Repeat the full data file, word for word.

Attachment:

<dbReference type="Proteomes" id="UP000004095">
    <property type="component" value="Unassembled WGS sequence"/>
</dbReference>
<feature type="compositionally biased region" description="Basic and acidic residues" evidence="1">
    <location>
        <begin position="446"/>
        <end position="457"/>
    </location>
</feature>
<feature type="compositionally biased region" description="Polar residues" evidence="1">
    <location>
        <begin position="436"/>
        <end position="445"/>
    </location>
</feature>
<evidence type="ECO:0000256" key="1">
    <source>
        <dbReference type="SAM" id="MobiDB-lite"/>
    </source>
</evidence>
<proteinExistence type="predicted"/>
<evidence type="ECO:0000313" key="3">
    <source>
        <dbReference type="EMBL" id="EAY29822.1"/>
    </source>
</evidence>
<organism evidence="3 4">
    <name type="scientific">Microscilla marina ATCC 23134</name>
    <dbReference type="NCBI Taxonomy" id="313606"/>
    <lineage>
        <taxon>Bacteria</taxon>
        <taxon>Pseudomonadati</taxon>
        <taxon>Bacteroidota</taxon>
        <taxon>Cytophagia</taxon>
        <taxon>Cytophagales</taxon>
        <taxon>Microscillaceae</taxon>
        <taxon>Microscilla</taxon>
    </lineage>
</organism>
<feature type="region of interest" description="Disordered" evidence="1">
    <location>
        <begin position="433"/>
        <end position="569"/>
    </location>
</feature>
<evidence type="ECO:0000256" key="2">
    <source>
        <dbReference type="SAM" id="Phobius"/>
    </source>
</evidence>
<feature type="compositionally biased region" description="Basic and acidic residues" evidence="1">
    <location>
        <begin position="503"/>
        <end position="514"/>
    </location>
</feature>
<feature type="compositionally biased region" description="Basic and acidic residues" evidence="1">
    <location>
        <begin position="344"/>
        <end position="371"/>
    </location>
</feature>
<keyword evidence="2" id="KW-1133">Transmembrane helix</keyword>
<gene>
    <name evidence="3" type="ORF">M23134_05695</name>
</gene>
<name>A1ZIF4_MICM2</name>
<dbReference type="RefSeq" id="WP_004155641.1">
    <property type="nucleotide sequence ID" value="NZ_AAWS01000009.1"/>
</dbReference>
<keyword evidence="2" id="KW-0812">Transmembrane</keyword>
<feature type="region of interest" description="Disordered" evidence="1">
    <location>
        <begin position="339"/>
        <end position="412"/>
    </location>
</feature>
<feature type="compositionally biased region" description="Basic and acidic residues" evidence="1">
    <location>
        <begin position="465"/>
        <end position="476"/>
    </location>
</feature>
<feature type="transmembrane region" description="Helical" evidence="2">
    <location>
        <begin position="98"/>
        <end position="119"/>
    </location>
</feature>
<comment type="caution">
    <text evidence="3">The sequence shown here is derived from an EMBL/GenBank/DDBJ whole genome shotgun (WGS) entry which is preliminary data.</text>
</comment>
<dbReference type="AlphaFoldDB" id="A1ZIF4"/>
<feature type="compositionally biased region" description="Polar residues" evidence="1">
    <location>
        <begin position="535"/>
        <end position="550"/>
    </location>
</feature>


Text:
<dbReference type="Proteomes" id="UP000004095">
    <property type="component" value="Unassembled WGS sequence"/>
</dbReference>
<feature type="compositionally biased region" description="Basic and acidic residues" evidence="1">
    <location>
        <begin position="446"/>
        <end position="457"/>
    </location>
</feature>
<feature type="compositionally biased region" description="Polar residues" evidence="1">
    <location>
        <begin position="436"/>
        <end position="445"/>
    </location>
</feature>
<evidence type="ECO:0000256" key="1">
    <source>
        <dbReference type="SAM" id="MobiDB-lite"/>
    </source>
</evidence>
<proteinExistence type="predicted"/>
<evidence type="ECO:0000313" key="3">
    <source>
        <dbReference type="EMBL" id="EAY29822.1"/>
    </source>
</evidence>
<organism evidence="3 4">
    <name type="scientific">Microscilla marina ATCC 23134</name>
    <dbReference type="NCBI Taxonomy" id="313606"/>
    <lineage>
        <taxon>Bacteria</taxon>
        <taxon>Pseudomonadati</taxon>
        <taxon>Bacteroidota</taxon>
        <taxon>Cytophagia</taxon>
        <taxon>Cytophagales</taxon>
        <taxon>Microscillaceae</taxon>
        <taxon>Microscilla</taxon>
    </lineage>
</organism>
<feature type="region of interest" description="Disordered" evidence="1">
    <location>
        <begin position="433"/>
        <end position="569"/>
    </location>
</feature>
<evidence type="ECO:0000256" key="2">
    <source>
        <dbReference type="SAM" id="Phobius"/>
    </source>
</evidence>
<feature type="compositionally biased region" description="Basic and acidic residues" evidence="1">
    <location>
        <begin position="503"/>
        <end position="514"/>
    </location>
</feature>
<feature type="compositionally biased region" description="Basic and acidic residues" evidence="1">
    <location>
        <begin position="344"/>
        <end position="371"/>
    </location>
</feature>
<keyword evidence="2" id="KW-1133">Transmembrane helix</keyword>
<gene>
    <name evidence="3" type="ORF">M23134_05695</name>
</gene>
<name>A1ZIF4_MICM2</name>
<dbReference type="RefSeq" id="WP_004155641.1">
    <property type="nucleotide sequence ID" value="NZ_AAWS01000009.1"/>
</dbReference>
<keyword evidence="2" id="KW-0812">Transmembrane</keyword>
<feature type="region of interest" description="Disordered" evidence="1">
    <location>
        <begin position="339"/>
        <end position="412"/>
    </location>
</feature>
<feature type="compositionally biased region" description="Basic and acidic residues" evidence="1">
    <location>
        <begin position="465"/>
        <end position="476"/>
    </location>
</feature>
<feature type="transmembrane region" description="Helical" evidence="2">
    <location>
        <begin position="98"/>
        <end position="119"/>
    </location>
</feature>
<comment type="caution">
    <text evidence="3">The sequence shown here is derived from an EMBL/GenBank/DDBJ whole genome shotgun (WGS) entry which is preliminary data.</text>
</comment>
<dbReference type="AlphaFoldDB" id="A1ZIF4"/>
<feature type="compositionally biased region" description="Polar residues" evidence="1">
    <location>
        <begin position="535"/>
        <end position="550"/>
    </location>
</feature>